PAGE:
Hello Aleksandra,

 

Aleksandra[/b]

 

What an incredible memory! I did post the tanka sometime ago but wasn't so sure about the prose part of it to post then. I confess that I have quite a few of these tanka prose pieces with which I have been tinkering.

 

 

 

I loved this line because of the sentiment, and its originality: Soon it will be dawn of your birthday. I am numb and cold.

 

This is very encouraging :)

 

 

Thank you for your generous comment.

Edited by goldenlangur

goldenlangur

 

 

Even a single enemy is too many and a thousand friends too few - Bhutanese saying.

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goldenlangur

Hi again Waxwings,

 

Anyhing touching on Waka is complex, mostly because there is a humongous lot written about it.

 

Very true indeed. We have 1300 years of its history and popularity to read through if only we had the time ....

 

... my take is that what you hold as the prose part is written too much like verse, meaning that as wonderful your poem is as an exemplar of poetics, it does not have, for me, a prose part.

 

 

A good point. I think how the prose in a tanka or haibun is written depends very much on the kind of tanka prose or haibun one is attempting. The night sky here allows for some lyrical details but if one were writing about the motorway/highway then perhaps the prose details would be more mundane. tanka prose writers use a whole range of themes - journals (snippets of travel), diary ( accounts of daily life or a specific event -visit to an oncology clinic, etc) The prose in each of these vary.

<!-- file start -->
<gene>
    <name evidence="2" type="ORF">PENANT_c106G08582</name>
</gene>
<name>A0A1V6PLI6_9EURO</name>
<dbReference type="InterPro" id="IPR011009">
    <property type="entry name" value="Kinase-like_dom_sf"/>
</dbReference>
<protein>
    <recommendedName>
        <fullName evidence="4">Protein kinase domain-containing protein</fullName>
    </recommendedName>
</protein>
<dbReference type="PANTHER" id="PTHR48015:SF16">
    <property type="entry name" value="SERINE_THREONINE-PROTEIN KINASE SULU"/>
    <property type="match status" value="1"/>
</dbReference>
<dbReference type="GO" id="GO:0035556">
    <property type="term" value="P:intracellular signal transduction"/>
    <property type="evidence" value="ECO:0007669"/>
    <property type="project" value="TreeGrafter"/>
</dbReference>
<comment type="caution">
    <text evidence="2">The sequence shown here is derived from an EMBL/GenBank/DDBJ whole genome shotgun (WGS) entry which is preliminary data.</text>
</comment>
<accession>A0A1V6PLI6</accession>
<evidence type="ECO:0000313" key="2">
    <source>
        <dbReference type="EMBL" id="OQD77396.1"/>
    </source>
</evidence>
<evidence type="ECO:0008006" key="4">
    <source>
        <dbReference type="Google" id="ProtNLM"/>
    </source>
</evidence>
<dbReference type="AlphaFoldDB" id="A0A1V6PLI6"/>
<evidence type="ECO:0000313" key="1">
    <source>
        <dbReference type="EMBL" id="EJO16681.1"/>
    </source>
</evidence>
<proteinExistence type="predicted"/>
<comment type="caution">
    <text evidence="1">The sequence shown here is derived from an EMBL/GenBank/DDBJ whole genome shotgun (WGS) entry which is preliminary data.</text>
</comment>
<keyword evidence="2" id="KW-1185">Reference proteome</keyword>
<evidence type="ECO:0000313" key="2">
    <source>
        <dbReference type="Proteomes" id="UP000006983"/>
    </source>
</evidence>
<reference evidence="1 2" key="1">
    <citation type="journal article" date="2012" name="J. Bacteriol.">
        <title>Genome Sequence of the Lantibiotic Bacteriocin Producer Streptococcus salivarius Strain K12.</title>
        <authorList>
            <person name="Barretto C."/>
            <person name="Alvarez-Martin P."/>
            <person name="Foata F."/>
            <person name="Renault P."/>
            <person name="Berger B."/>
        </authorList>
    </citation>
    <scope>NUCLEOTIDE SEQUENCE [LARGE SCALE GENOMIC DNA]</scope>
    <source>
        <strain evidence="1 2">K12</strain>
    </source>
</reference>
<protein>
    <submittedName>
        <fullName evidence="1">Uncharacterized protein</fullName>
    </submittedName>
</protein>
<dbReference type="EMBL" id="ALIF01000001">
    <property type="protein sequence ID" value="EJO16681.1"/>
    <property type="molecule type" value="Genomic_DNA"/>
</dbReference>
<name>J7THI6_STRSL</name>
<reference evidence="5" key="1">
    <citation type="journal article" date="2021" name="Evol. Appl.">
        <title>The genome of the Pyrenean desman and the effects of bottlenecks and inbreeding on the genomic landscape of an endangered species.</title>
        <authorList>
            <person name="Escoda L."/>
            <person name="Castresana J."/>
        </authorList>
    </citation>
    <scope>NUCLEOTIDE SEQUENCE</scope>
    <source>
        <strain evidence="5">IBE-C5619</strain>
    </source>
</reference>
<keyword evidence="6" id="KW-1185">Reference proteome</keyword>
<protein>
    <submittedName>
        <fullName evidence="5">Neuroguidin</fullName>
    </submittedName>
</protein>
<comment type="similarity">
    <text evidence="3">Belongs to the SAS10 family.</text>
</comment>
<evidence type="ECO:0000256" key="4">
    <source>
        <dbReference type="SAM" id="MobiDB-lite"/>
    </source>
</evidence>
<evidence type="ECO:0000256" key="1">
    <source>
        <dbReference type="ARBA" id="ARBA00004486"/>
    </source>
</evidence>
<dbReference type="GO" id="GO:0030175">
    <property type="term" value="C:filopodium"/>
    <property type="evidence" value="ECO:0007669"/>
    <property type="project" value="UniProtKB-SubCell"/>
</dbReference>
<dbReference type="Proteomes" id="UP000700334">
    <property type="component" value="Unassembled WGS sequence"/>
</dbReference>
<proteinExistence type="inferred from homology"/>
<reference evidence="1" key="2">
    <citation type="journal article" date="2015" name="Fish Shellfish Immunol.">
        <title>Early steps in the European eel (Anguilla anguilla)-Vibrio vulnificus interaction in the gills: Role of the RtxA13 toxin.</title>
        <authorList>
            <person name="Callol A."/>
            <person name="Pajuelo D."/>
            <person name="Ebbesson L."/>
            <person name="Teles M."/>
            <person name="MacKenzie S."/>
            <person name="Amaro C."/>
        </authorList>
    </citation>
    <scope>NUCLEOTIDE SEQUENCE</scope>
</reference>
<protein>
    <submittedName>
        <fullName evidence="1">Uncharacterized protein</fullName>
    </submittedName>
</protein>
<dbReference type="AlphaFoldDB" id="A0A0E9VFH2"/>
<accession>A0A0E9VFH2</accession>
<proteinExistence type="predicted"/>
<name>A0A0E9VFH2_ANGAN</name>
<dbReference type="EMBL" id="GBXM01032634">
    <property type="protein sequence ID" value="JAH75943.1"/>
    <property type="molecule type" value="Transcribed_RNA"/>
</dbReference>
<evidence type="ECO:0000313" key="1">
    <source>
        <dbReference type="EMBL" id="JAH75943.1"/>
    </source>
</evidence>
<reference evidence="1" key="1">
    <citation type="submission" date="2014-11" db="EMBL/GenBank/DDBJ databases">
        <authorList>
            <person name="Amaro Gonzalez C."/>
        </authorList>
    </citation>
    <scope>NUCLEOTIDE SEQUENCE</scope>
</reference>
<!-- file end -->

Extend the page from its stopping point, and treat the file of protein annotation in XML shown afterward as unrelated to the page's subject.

This is what I find liberating - that pushing of boundaries in how we use prose and poetry.

 

Charles Simic called the prose poem a literary hybrid ( and I include tanka prose and haibun here) which combines poetical devices in its prose and in a sense this is what allows a freeing of definition-criteria.

 

I consider writing as an art in its own right.

 

Very well put and art is about pushing boundaries while still engaging with the creative gene pool of tradition.

 

You obviously have thar talent. I wish I had more time to dig in the archives for allyour poems posted here. Unfortunately member poets here were posting way before I got to this forum. Consequently, I may lack the complete insight of you as a poet and beg you to take my comments with a grain of salt, until I get to know you better.

 

I appreciate your taking the trouble to raise critical questions which I find thoroughly stimulating. However, I do regret that despite the terrific facility in this forum (The archive of members' work) I have not had the time to do much about my own writing here.

 

Thank you for returning.

 

With appreciation.


goldenlangur

 

 

Even a single enemy is too many and a thousand friends too few - Bhutanese saying.